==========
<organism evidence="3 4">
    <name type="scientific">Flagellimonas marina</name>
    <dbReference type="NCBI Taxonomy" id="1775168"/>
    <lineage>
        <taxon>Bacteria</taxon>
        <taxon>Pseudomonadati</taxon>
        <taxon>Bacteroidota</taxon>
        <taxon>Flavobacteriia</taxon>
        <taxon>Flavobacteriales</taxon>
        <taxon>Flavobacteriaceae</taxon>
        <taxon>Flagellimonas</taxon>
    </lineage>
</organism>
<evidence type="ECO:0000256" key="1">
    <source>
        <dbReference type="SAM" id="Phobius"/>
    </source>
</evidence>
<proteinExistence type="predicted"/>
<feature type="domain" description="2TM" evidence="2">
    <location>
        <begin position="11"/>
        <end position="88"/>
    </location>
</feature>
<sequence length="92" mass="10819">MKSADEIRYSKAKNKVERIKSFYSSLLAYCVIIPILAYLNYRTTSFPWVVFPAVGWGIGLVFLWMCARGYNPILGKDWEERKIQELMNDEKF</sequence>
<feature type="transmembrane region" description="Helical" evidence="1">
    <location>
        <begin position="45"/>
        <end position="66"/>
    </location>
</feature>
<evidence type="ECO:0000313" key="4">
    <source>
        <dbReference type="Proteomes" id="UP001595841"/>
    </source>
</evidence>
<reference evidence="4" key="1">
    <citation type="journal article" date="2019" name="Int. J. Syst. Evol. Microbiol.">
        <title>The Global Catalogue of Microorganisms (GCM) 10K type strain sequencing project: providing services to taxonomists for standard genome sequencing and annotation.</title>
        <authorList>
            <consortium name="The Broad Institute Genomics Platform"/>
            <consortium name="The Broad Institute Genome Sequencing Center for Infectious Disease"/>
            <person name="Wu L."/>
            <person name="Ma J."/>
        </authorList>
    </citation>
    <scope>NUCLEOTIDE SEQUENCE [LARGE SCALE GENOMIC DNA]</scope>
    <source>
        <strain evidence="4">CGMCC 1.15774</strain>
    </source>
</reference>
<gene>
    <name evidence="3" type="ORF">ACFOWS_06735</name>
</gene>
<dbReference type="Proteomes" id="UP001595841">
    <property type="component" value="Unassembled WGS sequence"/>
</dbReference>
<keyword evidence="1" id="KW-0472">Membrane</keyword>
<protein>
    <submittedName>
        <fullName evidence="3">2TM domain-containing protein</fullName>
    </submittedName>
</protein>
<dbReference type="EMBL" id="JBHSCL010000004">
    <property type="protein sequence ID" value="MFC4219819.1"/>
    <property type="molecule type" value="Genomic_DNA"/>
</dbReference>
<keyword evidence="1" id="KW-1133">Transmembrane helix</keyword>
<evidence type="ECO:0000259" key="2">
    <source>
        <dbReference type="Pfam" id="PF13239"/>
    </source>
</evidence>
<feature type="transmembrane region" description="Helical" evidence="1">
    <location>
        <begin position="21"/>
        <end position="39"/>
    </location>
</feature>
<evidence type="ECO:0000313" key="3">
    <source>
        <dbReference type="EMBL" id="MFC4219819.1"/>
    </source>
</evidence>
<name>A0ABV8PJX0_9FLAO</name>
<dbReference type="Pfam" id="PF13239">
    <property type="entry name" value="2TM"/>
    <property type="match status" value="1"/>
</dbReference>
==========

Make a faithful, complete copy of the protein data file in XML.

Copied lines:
<organism evidence="3 4">
    <name type="scientific">Flagellimonas marina</name>
    <dbReference type="NCBI Taxonomy" id="1775168"/>
    <lineage>
        <taxon>Bacteria</taxon>
        <taxon>Pseudomonadati</taxon>
        <taxon>Bacteroidota</taxon>
        <taxon>Flavobacteriia</taxon>
        <taxon>Flavobacteriales</taxon>
        <taxon>Flavobacteriaceae</taxon>
        <taxon>Flagellimonas</taxon>
    </lineage>
</organism>
<evidence type="ECO:0000256" key="1">
    <source>
        <dbReference type="SAM" id="Phobius"/>
    </source>
</evidence>
<proteinExistence type="predicted"/>
<feature type="domain" description="2TM" evidence="2">
    <location>
        <begin position="11"/>
        <end position="88"/>
    </location>
</feature>
<sequence length="92" mass="10819">MKSADEIRYSKAKNKVERIKSFYSSLLAYCVIIPILAYLNYRTTSFPWVVFPAVGWGIGLVFLWMCARGYNPILGKDWEERKIQELMNDEKF</sequence>
<feature type="transmembrane region" description="Helical" evidence="1">
    <location>
        <begin position="45"/>
        <end position="66"/>
    </location>
</feature>
<evidence type="ECO:0000313" key="4">
    <source>
        <dbReference type="Proteomes" id="UP001595841"/>
    </source>
</evidence>
<reference evidence="4" key="1">
    <citation type="journal article" date="2019" name="Int. J. Syst. Evol. Microbiol.">
        <title>The Global Catalogue of Microorganisms (GCM) 10K type strain sequencing project: providing services to taxonomists for standard genome sequencing and annotation.</title>
        <authorList>
            <consortium name="The Broad Institute Genomics Platform"/>
            <consortium name="The Broad Institute Genome Sequencing Center for Infectious Disease"/>
            <person name="Wu L."/>
            <person name="Ma J."/>
        </authorList>
    </citation>
    <scope>NUCLEOTIDE SEQUENCE [LARGE SCALE GENOMIC DNA]</scope>
    <source>
        <strain evidence="4">CGMCC 1.15774</strain>
    </source>
</reference>
<gene>
    <name evidence="3" type="ORF">ACFOWS_06735</name>
</gene>
<dbReference type="Proteomes" id="UP001595841">
    <property type="component" value="Unassembled WGS sequence"/>
</dbReference>
<keyword evidence="1" id="KW-0472">Membrane</keyword>
<protein>
    <submittedName>
        <fullName evidence="3">2TM domain-containing protein</fullName>
    </submittedName>
</protein>
<dbReference type="EMBL" id="JBHSCL010000004">
    <property type="protein sequence ID" value="MFC4219819.1"/>
    <property type="molecule type" value="Genomic_DNA"/>
</dbReference>
<keyword evidence="1" id="KW-1133">Transmembrane helix</keyword>
<evidence type="ECO:0000259" key="2">
    <source>
        <dbReference type="Pfam" id="PF13239"/>
    </source>
</evidence>
<feature type="transmembrane region" description="Helical" evidence="1">
    <location>
        <begin position="21"/>
        <end position="39"/>
    </location>
</feature>
<evidence type="ECO:0000313" key="3">
    <source>
        <dbReference type="EMBL" id="MFC4219819.1"/>
    </source>
</evidence>
<name>A0ABV8PJX0_9FLAO</name>
<dbReference type="Pfam" id="PF13239">
    <property type="entry name" value="2TM"/>
    <property type="match status" value="1"/>
</dbReference>